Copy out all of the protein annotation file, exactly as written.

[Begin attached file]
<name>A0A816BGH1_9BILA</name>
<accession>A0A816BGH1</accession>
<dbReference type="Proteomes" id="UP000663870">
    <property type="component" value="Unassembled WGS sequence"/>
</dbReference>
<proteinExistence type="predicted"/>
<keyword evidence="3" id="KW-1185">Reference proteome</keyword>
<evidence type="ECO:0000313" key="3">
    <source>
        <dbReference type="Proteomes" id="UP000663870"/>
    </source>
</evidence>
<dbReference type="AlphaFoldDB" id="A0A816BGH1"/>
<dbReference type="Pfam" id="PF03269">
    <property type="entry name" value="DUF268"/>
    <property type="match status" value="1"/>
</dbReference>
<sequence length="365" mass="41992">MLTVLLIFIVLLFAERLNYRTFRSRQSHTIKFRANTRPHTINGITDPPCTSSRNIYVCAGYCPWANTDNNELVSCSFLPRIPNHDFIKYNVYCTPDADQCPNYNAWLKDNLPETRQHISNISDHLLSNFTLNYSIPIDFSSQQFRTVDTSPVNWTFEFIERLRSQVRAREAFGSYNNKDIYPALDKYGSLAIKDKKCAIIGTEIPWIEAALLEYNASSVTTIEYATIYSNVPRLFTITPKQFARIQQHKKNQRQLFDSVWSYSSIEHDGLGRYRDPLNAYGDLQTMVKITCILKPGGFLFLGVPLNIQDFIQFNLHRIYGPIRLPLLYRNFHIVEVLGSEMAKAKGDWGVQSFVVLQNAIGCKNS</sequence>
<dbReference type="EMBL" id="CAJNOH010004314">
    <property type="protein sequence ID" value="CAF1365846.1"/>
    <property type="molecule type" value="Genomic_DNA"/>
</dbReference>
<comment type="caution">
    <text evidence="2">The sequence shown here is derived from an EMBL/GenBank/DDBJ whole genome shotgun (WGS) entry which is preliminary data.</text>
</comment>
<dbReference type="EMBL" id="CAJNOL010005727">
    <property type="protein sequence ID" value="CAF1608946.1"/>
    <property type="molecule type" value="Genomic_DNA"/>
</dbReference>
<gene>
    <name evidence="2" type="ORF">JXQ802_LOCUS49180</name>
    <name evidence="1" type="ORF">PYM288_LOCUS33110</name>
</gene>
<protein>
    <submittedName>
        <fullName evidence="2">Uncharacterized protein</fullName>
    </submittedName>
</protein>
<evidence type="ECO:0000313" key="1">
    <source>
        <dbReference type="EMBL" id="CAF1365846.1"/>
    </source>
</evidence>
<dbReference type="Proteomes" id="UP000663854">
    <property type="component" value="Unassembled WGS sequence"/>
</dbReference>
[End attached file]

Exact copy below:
<name>A0A816BGH1_9BILA</name>
<accession>A0A816BGH1</accession>
<dbReference type="Proteomes" id="UP000663870">
    <property type="component" value="Unassembled WGS sequence"/>
</dbReference>
<proteinExistence type="predicted"/>
<keyword evidence="3" id="KW-1185">Reference proteome</keyword>
<evidence type="ECO:0000313" key="3">
    <source>
        <dbReference type="Proteomes" id="UP000663870"/>
    </source>
</evidence>
<dbReference type="AlphaFoldDB" id="A0A816BGH1"/>
<dbReference type="Pfam" id="PF03269">
    <property type="entry name" value="DUF268"/>
    <property type="match status" value="1"/>
</dbReference>
<sequence length="365" mass="41992">MLTVLLIFIVLLFAERLNYRTFRSRQSHTIKFRANTRPHTINGITDPPCTSSRNIYVCAGYCPWANTDNNELVSCSFLPRIPNHDFIKYNVYCTPDADQCPNYNAWLKDNLPETRQHISNISDHLLSNFTLNYSIPIDFSSQQFRTVDTSPVNWTFEFIERLRSQVRAREAFGSYNNKDIYPALDKYGSLAIKDKKCAIIGTEIPWIEAALLEYNASSVTTIEYATIYSNVPRLFTITPKQFARIQQHKKNQRQLFDSVWSYSSIEHDGLGRYRDPLNAYGDLQTMVKITCILKPGGFLFLGVPLNIQDFIQFNLHRIYGPIRLPLLYRNFHIVEVLGSEMAKAKGDWGVQSFVVLQNAIGCKNS</sequence>
<dbReference type="EMBL" id="CAJNOH010004314">
    <property type="protein sequence ID" value="CAF1365846.1"/>
    <property type="molecule type" value="Genomic_DNA"/>
</dbReference>
<comment type="caution">
    <text evidence="2">The sequence shown here is derived from an EMBL/GenBank/DDBJ whole genome shotgun (WGS) entry which is preliminary data.</text>
</comment>
<dbReference type="EMBL" id="CAJNOL010005727">
    <property type="protein sequence ID" value="CAF1608946.1"/>
    <property type="molecule type" value="Genomic_DNA"/>
</dbReference>
<gene>
    <name evidence="2" type="ORF">JXQ802_LOCUS49180</name>
    <name evidence="1" type="ORF">PYM288_LOCUS33110</name>
</gene>
<protein>
    <submittedName>
        <fullName evidence="2">Uncharacterized protein</fullName>
    </submittedName>
</protein>
<evidence type="ECO:0000313" key="1">
    <source>
        <dbReference type="EMBL" id="CAF1365846.1"/>
    </source>
</evidence>
<dbReference type="Proteomes" id="UP000663854">
    <property type="component" value="Unassembled WGS sequence"/>
</dbReference>